The concentrated listening that we practice in Nāda Yoga is a form of meditation through sound. Sound is an accessible tool of meditation for many people, as our minds find it relatively easy to concentrate upon and become absorbed by sound. We begin with Passive Meditation, which involves focussing on the external sound of a bell, gong or singing bowl.


Over time, concentrated meditative listening to outer (āhata or “struck”) sound prepares us to become conscious of the inner (anāhata or “unstuck”) sound. Inner Listening is also known as Shabd, Surat Shabd, Laya Yoga, or meditation on the sound current. These forms of yoga aim to absorb the mind in discerning and listening to the “inaudible” sound that lies within audible sound.  Thus we come to hear and ultimately merge with the primal Nāda sound of creation.


We will gain an overview of some Hindu-based philosophies as they relate to sound, including Tantra, Bhakti, Kashmir Shaivism and Ayurveda. We also consider and honour other traditions that have their own yogic approach to sound, or have made significant contributions to the field of sacred, transformative sound. These include Sikhism, Theravada, Tibetan and Zen Buddhism, Taoism, Sufism and certain Indigenous traditions.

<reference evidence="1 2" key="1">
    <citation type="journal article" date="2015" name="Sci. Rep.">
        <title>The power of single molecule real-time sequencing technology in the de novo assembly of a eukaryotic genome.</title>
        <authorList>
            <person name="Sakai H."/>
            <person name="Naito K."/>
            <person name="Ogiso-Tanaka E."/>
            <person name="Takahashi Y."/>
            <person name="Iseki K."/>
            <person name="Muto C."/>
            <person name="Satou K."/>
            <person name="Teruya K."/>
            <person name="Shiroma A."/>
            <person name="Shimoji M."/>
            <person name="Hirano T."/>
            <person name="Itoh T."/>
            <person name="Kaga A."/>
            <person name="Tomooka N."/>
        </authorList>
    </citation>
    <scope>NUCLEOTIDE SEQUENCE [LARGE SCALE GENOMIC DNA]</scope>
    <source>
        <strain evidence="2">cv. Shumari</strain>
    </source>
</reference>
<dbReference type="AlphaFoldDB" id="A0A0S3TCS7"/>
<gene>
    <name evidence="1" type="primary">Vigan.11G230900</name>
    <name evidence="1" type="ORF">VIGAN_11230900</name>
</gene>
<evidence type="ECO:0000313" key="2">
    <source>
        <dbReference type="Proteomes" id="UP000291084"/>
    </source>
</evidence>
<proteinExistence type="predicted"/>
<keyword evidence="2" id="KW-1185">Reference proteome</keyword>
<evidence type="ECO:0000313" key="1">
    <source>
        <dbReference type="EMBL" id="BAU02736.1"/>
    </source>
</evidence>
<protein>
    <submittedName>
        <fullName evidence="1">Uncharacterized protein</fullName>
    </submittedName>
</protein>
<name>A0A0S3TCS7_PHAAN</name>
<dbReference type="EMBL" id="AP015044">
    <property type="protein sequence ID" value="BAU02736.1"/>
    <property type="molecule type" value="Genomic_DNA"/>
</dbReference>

Our classes are suitable for beginners and experienced practitioners. No other form of yoga practice is needed. Any level of fitness is welcome. 

Our classes may not be suitable for people who are hearing-impaired, who suffer from tinnitus, misophonia (decreased tolerance to specific sounds) or auditory hyper-sensitivity. However, people differ on a case by case basis, so please feel welcome to contact me to discuss your individual situation and together we can discern the suitability of the classes for you.

Classes to resume Autumn 2021.

1David Reck in Music of the Whole Earth, 1977, quoted by Jill Mattson, The Lost Waves of Time: The Untold Story of How Music Shaped Our World, 2015
2Girish, in Music and Mantras: The Yoga of Mindful Singing for Health, Happiness, Peace and Prosperity, 2016
3Divya Prabha, Kirtan in The Art & Ecstasy of Chanting, 2015